“Some filmmakers say “this is my work and I want it to stay that way”. That is their right, and we respect that right. Those are the films we don’t buy, and those are the films we don’t transmit.”
TV executive in The Universal Clock: The Resistance of Peter Watkins (Geoff Bowie, 2001)
“Watkins does not reconstruct la Commune except to speak of our submission to the ‘permanent mercantilism’ of the televisual media; of our defused anger. And after three and a half hours, in a meeting in the local quarter, the actresses throw away their masks, suddenly evoking the combat of the ‘sans-papiers’ [immigrants without resident papers who risk being ejected from France], the condition of women put to sleep by comfort ... The film becomes a furious ode to direct democracy: Watkins makes sure that the actors take power in the film, as did their personages in Paris. They denounce the media as organs of Versailles. Screen title: ‘What the media is afraid of is to see the little man in the small screen replaced by a multitude of people - the public’. Alas, Watkins, too late! The public, the ‘people’, we see only this, today. Everywhere and at all times ... assimilated by our all-digesting gaze. All the same, a Communard actress finishes before she dies, by crying out directly [to the TV Communale filming her], ‘Whether this is film or reality, all you do is watch us, but you don’t give a damn! It’s this that I want to kill!’ It’s 3:30 AM, and we, the last of the television viewers, are roused by this cry; at this instant, the Versaillais, they are us.”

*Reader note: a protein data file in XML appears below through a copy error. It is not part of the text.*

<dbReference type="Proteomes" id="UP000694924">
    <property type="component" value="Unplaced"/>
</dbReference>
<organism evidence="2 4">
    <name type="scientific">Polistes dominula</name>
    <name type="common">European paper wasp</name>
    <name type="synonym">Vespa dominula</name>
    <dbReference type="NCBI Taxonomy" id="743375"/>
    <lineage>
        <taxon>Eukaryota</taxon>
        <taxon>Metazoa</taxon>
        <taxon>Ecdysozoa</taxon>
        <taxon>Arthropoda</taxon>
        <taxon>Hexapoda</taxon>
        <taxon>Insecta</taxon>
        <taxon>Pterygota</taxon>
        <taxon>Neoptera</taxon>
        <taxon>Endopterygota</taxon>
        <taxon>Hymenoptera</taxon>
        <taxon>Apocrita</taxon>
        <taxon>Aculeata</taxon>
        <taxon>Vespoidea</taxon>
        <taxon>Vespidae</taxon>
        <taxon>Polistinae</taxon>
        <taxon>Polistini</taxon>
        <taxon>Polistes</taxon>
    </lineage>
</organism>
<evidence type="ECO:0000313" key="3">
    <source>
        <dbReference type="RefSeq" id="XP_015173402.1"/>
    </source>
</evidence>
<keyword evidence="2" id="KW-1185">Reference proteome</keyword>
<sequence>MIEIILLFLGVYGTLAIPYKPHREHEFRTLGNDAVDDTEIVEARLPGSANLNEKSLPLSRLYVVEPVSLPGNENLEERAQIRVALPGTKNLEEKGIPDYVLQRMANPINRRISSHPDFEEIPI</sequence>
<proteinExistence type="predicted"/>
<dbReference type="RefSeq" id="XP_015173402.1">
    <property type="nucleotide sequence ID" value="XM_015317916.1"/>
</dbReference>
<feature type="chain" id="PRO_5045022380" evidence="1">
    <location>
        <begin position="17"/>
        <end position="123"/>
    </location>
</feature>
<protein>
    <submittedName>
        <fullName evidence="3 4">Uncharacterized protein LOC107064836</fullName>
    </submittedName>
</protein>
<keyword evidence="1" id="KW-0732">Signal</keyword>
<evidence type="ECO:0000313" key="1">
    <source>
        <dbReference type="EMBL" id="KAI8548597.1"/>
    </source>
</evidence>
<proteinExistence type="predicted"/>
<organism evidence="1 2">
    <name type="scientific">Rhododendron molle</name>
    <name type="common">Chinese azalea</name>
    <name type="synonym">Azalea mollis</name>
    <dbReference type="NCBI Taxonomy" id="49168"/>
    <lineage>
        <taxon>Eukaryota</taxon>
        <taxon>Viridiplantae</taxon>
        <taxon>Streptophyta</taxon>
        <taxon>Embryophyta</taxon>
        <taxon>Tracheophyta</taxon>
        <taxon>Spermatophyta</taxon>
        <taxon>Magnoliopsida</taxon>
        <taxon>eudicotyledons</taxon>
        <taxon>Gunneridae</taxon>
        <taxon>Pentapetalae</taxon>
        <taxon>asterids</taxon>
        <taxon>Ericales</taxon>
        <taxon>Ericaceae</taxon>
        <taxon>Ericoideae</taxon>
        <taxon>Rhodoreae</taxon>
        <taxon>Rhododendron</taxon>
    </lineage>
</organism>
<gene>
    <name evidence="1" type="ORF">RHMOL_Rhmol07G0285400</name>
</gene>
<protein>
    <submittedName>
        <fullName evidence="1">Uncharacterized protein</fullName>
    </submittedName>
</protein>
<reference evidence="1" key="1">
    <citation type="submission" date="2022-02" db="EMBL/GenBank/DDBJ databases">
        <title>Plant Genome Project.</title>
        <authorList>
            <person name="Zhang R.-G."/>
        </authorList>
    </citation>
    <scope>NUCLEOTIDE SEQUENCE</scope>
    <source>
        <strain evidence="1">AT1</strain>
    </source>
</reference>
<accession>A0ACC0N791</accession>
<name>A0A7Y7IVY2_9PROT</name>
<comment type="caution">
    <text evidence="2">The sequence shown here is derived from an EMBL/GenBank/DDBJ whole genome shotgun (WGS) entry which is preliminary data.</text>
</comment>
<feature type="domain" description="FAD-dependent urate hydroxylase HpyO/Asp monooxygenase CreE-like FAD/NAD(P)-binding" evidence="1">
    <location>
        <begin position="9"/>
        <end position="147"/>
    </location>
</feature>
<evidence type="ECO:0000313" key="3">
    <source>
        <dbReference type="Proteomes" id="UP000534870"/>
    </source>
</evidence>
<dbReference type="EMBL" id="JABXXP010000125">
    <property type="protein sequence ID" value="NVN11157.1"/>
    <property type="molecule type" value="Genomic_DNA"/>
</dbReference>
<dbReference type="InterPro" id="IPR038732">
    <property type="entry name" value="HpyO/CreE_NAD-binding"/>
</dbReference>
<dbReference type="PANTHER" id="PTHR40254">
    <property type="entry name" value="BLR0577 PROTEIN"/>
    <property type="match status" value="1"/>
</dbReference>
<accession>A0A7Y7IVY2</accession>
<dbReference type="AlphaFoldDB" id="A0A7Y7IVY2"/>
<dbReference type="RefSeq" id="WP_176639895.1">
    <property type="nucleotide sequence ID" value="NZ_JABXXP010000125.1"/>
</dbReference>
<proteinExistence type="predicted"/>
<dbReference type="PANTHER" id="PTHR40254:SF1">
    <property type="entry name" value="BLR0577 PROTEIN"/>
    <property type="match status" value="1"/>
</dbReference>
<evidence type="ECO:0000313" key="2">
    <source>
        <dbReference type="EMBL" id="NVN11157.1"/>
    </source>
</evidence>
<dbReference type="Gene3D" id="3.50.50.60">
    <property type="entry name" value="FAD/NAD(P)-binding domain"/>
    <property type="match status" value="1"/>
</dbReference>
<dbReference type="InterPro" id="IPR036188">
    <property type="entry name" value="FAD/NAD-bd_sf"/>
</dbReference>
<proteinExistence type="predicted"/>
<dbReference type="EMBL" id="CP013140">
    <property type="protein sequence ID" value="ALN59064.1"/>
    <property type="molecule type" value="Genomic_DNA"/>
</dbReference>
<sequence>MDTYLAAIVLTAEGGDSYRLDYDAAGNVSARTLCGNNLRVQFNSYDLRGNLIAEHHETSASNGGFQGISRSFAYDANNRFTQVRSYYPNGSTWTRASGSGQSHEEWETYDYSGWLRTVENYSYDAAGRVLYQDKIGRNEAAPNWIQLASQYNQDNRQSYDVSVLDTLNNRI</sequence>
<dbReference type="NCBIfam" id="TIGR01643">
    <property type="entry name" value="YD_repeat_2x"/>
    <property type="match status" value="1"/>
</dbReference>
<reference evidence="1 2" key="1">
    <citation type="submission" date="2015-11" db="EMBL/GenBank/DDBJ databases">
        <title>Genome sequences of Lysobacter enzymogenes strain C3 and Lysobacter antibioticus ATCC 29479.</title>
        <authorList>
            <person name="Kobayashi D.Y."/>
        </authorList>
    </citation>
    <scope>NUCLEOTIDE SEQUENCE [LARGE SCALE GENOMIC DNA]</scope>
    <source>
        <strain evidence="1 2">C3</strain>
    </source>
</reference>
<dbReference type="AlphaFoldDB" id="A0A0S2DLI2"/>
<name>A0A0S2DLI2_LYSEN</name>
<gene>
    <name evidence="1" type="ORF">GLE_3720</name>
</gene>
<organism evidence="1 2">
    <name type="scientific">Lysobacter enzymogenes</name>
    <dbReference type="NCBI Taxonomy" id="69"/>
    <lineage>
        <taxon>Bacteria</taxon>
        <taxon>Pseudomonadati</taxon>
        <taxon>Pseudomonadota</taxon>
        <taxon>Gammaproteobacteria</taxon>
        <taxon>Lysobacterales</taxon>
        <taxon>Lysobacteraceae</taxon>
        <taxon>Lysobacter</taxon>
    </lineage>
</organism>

“The Monoform is like a time-and-space grid clamped down over all the various elements of any film or TV programme. This tightly constructed grid promotes a rapid flow of changing images or scenes, constant camera movement, and dense layers of sound. A principal characteristic of the Monoform is its rapid, agitated editing, which can be identified by timing the interval between edited shots (or cuts), and dividing the number of seconds into the overall lengthof the film. In the 1970s, the Average Shot Length for a cinema film (or documentary, or TV news broadcast) was approximately 6-7 seconds, today the commercial ALS is probably circa 3-4 seconds, and decreasing.